Last Friday, our state judiciary threw itself a birthday party at the State Capitol.  As Professor Lansing pointed out, they didn’t even have the year right.  Our State Judiciary is 166 years old, but are they aging well like a fine wine?  At the end of the all-day affair, the chief presiding judge gave a full hour “keynote” address to the eager assemblage.  Then the host opened it up to questions for the Chief.  Of the eighty-or so smiling faces, there was not one question.  Awkwardly, the group adjourned to a liquored reception. 


The first legal education seminar I attended long ago, following law school, had a panel discussion by the big-hitter trial lawyers.  The audience quickly became bored when one asked the other, “Well, Pinky, what would you do in that situation”?  Whereupon, I learned my first lesson about cocktail talk with lawyers/judges.  When any legally trained person begins a sentence with:  “I remember a case I had once…….”, it is time to head to the door.  Friday’s program was filled with such panel discussions.


One of the most interesting things about lawyer/judges who talk too much; is that they never learn.  Leading the panel hit parade on this good Friday was portly Supreme Court Justice W. Michael (Mick) Gillette.  Here is the bill of fare:


  • History of the State Supreme Court  --  Jacob Tanzer is a tall drink with ‘down-home’ elocution that fairly drips with common sense.  He spiced up a boring presentation with his humor and recollections.  He violates the rule, but what the heck.  Humor overcomes all.


  • The State Supreme Court’s Contributions to American Law  Law  --  Justice ‘Mick’ moderates this search to nowhere.  The State Supreme Court ranks at the bottom in contributions to American Jurisprudence.  Only no one has the courage to state the obvious.  A former important-person-in-state-law attempts to establish a linchpin between state contributions and national jurisprudence, but fails.


A bright spot was New York University School of Law Professor Catherine M. Sharkey’s presentation on punitive damages.  While not a subject that necessarily perks up one’s ears, in this crowd there is a worthy audience.  You see, the United States Supreme Court has expressed the view that our State assiduously avoids following their instructions on remand.  The local State Court does that by finding “an independent state ground” for ruling which nullifies what the United States Supreme Court really meant for the State Court to do when it sent the case back on remand.  It all began with Bill Gaylord and the Honda case.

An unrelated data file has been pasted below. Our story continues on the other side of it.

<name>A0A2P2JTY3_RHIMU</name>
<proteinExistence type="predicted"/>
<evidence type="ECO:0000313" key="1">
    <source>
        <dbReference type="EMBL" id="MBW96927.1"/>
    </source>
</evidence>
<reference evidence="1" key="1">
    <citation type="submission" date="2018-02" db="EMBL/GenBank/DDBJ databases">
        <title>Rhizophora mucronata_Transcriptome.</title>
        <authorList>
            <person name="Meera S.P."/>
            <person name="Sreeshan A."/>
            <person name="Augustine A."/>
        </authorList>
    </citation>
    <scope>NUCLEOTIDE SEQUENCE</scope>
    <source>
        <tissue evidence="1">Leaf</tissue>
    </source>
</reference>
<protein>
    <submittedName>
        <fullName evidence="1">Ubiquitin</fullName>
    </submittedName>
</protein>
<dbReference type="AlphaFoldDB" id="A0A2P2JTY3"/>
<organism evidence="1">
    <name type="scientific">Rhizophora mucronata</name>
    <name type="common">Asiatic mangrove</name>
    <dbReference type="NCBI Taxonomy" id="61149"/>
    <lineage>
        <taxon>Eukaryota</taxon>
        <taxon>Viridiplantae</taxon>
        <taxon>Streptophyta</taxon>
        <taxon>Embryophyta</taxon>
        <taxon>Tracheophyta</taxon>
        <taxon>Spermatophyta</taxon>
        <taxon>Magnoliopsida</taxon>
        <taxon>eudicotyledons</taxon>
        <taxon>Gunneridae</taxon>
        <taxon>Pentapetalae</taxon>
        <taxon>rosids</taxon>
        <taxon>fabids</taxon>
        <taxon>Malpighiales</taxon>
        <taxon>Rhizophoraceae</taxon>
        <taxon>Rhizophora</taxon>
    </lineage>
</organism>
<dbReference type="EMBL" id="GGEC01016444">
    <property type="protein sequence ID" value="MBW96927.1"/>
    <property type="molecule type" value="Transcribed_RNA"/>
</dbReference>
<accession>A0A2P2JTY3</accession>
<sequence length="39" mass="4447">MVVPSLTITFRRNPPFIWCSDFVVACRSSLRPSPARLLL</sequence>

Break-Out Sessions  --  Ostensibly, these sessions are supposed to encourage give and take between law minions and law stalwarts.  It didn't work.  Former Chief Peterson droned on about how things used to be twenty or thirty years ago and everybody yawned.  Mick chaired another panel about diversity.  A Woman, a Hispanic, a Gay all championed their positions of long ago.  What we really need is a Break-Out of this staid profession into new areas where the young can breath new air. 

Justice Linder spoke of how she won her contested election against a name/male opponent for a cool $200,000.  This begs the question of how does an electorate know who deserves reelection?  Even though state law requires that judges be selected by elections, the State Governor has selected over three fourths of our state judiciary according to Garden Party statistics.  How can you let that be???


The Key Note Address  --  The Chief Justice Paul De Muniz:  He wants more judges, more courthouse repairs yet laments there are fewer jury trials to train young litigators.  He is for judicial accountability yet is against formal statewide judicial performance evaluations.  Go figure.  At the end, there was awkward silence.  Then everybody repaired for drinks to pronounce the Garden Party a well-done success.  Judicial nuggets worthy of reincarnation  --  Hans Linde, Betty Roberts, William Richardson, Jacob Tanzer, John Jelderks and no others.  Well, maybe Ellen Rosenblum. 


It was a fine fall afternoon so I went out to look at the stars and the moon.  Don’t get any ideas.  This evening the United States bombed the moon to see if there is any water there.  Head for your bomb shelters, they may be looking here next…..   And yes, the Garden Party was a lame bomb in search of an idea and an audience. 

Posted on Sunday, October 11, 2009 at 02:10PM by Registered CommenterLAUREN PAULSON | CommentsPost a Comment

Reader Comments

There are no comments for this journal entry. To create a new comment, use the form below.

PostPost a New Comment

Enter your information below to add a new comment.

My response is on my own website »
Author Email (optional):
Author URL (optional):
Some HTML allowed: <a href="" title=""> <abbr title=""> <acronym title=""> <b> <blockquote cite=""> <code> <em> <i> <strike> <strong>